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Pernicious Anemia

Pernicious anemia - also known as Addison's anemia - is a megaloblastic anemia characterized by decreased gastric production of hydrochloric acid and deficiency of intrinsic factor, a substance normally secreted by the parietal cells of the gastric mucosa that is essential for vitamin B12 absorption. The resulting deficiency of vitamin B12 causes serious neurologic, psychological, gastric, and intestinal abnormalities. Increasingly fragile cell membranes induce widespread destruction of red blood cells (RBCs), resulting in low hemoglobin levels.

In the United States, pernicious anemia is most common in New England and the Great Lakes region because of ethnic concentration. It's rare in children, Blacks, and Asians. Onset typically is between ages 50 and 60; incidence increases with advancing age.


Familial incidence of pernicious anemia suggests a genetic predisposition. This disorder is significantly more common in patients with immunologically related diseases, such as thyroiditis, myxedema, and Graves' disease.

An inherited autoimmune response may cause gastric mucosal atrophy and, consequently, decreases hydrochloric acid and intrinsic factor production. Intrinsic factor deficiency impairs vitamin B12 absorption. The resultant vitamin B12 deficiency inhibits the growth of all cells, particularly RBCs, leading to insufficient and deformed RBCs with poor oxygen-carrying capacity.

Pernicious anemia also impairs myelin formation. Initially, it affects the peripheral nerves but gradually it extends to the spinal cord, causing neurologic dysfunction.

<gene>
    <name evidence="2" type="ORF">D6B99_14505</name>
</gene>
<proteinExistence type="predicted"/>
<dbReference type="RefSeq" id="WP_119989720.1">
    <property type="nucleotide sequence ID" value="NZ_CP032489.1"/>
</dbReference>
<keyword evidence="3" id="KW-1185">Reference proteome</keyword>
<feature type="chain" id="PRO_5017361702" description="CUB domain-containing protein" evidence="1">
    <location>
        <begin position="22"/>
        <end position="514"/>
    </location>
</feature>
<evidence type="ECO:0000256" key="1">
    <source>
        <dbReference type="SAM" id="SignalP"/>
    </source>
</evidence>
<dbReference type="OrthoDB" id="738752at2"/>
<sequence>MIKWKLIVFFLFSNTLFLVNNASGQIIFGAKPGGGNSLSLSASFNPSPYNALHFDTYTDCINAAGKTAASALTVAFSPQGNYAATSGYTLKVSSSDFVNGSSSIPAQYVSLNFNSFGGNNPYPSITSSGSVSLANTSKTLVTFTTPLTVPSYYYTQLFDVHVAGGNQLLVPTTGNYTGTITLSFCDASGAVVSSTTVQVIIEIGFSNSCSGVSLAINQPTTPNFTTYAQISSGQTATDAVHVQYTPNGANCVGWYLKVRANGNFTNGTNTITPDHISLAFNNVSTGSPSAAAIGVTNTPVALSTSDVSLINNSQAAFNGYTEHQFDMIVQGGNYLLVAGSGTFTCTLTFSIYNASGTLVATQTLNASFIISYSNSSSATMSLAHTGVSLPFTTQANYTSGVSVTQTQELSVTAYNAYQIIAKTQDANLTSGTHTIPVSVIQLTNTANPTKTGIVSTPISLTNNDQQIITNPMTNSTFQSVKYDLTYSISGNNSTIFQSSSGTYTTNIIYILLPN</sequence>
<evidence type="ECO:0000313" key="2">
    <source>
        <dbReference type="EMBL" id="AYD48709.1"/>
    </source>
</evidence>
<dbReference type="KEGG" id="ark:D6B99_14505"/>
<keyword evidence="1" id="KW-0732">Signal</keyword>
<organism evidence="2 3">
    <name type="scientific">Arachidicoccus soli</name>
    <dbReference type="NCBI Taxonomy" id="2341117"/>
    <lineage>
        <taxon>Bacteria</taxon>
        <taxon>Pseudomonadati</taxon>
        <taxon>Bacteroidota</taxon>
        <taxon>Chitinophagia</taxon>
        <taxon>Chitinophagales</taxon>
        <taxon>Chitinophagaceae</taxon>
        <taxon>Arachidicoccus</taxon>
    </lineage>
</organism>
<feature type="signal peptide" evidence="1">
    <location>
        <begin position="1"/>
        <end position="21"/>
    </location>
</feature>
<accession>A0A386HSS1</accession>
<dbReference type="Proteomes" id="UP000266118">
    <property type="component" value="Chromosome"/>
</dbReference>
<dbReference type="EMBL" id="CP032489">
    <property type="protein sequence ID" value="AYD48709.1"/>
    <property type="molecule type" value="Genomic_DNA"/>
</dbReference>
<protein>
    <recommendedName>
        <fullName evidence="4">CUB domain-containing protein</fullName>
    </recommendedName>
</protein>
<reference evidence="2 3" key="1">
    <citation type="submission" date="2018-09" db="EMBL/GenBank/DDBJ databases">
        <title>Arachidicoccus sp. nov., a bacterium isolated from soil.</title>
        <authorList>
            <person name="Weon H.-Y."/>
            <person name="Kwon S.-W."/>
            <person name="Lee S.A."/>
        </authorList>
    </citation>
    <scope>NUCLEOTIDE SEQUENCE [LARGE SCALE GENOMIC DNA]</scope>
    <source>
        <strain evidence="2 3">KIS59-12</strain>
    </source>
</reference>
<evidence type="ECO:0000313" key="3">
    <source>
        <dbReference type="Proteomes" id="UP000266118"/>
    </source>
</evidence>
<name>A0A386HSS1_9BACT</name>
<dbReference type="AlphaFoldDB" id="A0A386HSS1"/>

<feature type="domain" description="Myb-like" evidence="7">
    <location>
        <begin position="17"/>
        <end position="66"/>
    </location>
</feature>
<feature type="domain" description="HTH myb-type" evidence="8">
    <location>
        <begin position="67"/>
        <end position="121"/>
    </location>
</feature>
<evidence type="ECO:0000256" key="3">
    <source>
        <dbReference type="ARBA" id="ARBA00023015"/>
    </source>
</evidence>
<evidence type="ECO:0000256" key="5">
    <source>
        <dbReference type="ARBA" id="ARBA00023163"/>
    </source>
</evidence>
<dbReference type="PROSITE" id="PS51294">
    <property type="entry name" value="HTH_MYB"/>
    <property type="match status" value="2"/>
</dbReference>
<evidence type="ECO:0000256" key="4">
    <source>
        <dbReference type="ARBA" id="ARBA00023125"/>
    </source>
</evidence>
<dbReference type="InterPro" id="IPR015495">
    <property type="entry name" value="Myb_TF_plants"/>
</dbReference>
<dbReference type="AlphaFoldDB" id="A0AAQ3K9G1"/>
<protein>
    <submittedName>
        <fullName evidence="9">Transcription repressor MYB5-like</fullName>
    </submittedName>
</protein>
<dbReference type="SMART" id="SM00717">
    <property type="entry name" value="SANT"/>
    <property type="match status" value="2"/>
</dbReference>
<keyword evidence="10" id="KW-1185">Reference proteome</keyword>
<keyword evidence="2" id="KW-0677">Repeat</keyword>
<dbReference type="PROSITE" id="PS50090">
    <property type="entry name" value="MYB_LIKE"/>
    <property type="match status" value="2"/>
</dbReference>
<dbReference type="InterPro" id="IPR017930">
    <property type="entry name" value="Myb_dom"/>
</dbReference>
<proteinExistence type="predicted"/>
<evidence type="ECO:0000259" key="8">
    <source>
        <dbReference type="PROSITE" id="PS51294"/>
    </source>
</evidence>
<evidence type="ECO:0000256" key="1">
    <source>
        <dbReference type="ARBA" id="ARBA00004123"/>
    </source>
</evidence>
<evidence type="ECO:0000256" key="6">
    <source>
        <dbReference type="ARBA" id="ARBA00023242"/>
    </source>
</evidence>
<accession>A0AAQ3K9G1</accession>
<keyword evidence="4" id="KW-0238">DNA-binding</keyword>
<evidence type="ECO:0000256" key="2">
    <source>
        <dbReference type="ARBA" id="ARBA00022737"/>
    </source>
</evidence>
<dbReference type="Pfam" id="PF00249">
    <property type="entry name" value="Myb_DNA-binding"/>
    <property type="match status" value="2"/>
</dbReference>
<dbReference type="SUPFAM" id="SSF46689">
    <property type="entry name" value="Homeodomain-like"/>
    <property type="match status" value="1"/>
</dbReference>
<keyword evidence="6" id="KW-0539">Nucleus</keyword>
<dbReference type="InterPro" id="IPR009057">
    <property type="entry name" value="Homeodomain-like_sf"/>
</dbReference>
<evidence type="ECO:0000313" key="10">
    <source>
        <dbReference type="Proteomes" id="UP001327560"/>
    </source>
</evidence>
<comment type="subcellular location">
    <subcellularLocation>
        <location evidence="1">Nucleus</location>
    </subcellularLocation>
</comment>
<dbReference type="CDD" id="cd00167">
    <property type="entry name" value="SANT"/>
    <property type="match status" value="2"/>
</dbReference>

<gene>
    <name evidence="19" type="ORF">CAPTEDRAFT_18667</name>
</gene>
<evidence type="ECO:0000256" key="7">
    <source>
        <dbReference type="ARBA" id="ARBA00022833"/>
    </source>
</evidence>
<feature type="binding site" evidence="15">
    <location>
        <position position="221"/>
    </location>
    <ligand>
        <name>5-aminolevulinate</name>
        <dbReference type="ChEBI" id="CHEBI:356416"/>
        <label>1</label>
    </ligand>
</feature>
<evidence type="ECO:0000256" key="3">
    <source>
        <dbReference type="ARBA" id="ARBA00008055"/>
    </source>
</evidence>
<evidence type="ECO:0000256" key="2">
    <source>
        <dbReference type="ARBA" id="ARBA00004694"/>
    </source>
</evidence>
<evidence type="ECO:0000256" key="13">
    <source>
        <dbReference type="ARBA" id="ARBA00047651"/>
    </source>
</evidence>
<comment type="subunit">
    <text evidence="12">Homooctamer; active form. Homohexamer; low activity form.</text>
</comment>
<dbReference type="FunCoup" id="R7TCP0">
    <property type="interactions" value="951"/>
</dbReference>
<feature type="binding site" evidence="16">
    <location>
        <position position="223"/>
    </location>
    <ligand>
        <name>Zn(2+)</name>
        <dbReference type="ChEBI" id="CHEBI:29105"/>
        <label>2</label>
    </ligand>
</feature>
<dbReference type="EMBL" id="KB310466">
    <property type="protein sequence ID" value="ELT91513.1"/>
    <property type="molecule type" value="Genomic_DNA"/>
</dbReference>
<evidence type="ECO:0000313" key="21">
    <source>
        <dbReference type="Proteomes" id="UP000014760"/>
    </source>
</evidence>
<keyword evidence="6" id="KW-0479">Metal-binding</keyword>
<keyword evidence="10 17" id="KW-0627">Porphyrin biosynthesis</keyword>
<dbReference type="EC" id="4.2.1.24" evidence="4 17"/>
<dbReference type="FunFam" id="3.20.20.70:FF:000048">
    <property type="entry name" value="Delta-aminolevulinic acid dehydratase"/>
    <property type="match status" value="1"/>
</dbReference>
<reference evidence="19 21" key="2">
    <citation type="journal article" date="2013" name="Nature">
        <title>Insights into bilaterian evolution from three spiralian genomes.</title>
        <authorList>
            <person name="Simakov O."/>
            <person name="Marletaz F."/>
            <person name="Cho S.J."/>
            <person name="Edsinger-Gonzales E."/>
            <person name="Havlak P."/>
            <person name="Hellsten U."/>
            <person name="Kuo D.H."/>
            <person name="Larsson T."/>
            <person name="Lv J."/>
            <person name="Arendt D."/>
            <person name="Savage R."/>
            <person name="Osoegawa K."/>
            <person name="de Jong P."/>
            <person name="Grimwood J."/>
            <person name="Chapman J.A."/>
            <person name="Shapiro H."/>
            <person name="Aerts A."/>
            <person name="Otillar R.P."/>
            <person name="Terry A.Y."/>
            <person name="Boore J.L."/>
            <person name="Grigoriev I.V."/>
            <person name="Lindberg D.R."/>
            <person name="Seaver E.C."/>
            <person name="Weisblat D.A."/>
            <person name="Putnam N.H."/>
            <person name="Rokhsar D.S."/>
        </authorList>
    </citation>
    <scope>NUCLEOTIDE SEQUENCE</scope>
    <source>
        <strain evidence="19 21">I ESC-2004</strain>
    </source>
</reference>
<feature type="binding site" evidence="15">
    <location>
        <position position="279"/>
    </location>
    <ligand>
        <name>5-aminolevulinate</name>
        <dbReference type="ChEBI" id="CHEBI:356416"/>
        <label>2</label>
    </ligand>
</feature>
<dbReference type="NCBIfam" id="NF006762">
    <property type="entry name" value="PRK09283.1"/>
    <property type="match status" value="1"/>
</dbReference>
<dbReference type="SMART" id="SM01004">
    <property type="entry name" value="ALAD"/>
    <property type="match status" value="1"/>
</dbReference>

Secondary pernicious anemia can result from partial removal of the stomach, which limits the amount of productive mucosa.


The following are the most common symptoms for pernicious anemia. However, each individual may experience symptoms differently. Symptoms may include:

  • weak muscles
  • numbness or tingling in hands and feet
  • difficulty walking
  • nausea
  • diarrhea
  • weight loss
  • sore mouth
  • irritability
  • lack of energy or tiring easily (fatigue)
  • diarrhea
  • smooth and tender tongue
  • personality changes, "megaloblastic madness"

Diagnostic tests 

The results of blood studies, bone marrow examination, gastric analysis, and the Schilling test establish the diagnosis. Laboratory screening must rule out other anemias with similar symptoms, such as folic acid deficiency anemia, because treatment differs. Diagnosis must also rule out vitamin B12 deficiency resulting from malabsorption due to GI disorders, gastric surgery, radiation therapy, or drug therapy.


Treatment of pernicious anemia requires the administration of lifelong injections of B12 . Vitamin B12 given by injection enters the bloodstream directly, and does not require intrinsic factor. At first, injections may need to be given several times a week, in order to build up adequate stores of the vitamin. After this, the injections can be given on a monthly basis. Other substances required for blood cell production may also need to be given, iron and vitamin C.


Pernicious anemia is not preventable, but with early detection and treatment of vitamin B12 deficiency, complications are readily controlled.

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